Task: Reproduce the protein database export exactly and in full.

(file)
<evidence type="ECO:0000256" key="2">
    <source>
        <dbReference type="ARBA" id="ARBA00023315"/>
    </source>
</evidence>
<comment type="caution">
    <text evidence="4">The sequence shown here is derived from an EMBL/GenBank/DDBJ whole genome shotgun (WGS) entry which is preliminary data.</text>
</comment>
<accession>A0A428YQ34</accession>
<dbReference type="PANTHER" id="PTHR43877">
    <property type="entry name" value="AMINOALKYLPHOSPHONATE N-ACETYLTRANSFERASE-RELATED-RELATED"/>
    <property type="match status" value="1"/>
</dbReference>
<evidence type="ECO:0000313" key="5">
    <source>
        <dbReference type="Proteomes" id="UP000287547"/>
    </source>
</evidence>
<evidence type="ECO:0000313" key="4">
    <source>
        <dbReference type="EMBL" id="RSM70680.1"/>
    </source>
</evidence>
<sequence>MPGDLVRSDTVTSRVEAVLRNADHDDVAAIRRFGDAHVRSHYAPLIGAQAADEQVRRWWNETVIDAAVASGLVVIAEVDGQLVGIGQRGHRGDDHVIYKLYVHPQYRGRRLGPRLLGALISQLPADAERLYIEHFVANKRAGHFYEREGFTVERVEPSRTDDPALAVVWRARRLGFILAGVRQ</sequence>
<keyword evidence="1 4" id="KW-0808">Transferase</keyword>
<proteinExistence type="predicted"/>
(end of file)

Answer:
<evidence type="ECO:0000256" key="2">
    <source>
        <dbReference type="ARBA" id="ARBA00023315"/>
    </source>
</evidence>
<comment type="caution">
    <text evidence="4">The sequence shown here is derived from an EMBL/GenBank/DDBJ whole genome shotgun (WGS) entry which is preliminary data.</text>
</comment>
<accession>A0A428YQ34</accession>
<dbReference type="PANTHER" id="PTHR43877">
    <property type="entry name" value="AMINOALKYLPHOSPHONATE N-ACETYLTRANSFERASE-RELATED-RELATED"/>
    <property type="match status" value="1"/>
</dbReference>
<evidence type="ECO:0000313" key="5">
    <source>
        <dbReference type="Proteomes" id="UP000287547"/>
    </source>
</evidence>
<evidence type="ECO:0000313" key="4">
    <source>
        <dbReference type="EMBL" id="RSM70680.1"/>
    </source>
</evidence>
<sequence>MPGDLVRSDTVTSRVEAVLRNADHDDVAAIRRFGDAHVRSHYAPLIGAQAADEQVRRWWNETVIDAAVASGLVVIAEVDGQLVGIGQRGHRGDDHVIYKLYVHPQYRGRRLGPRLLGALISQLPADAERLYIEHFVANKRAGHFYEREGFTVERVEPSRTDDPALAVVWRARRLGFILAGVRQ</sequence>
<keyword evidence="1 4" id="KW-0808">Transferase</keyword>
<proteinExistence type="predicted"/>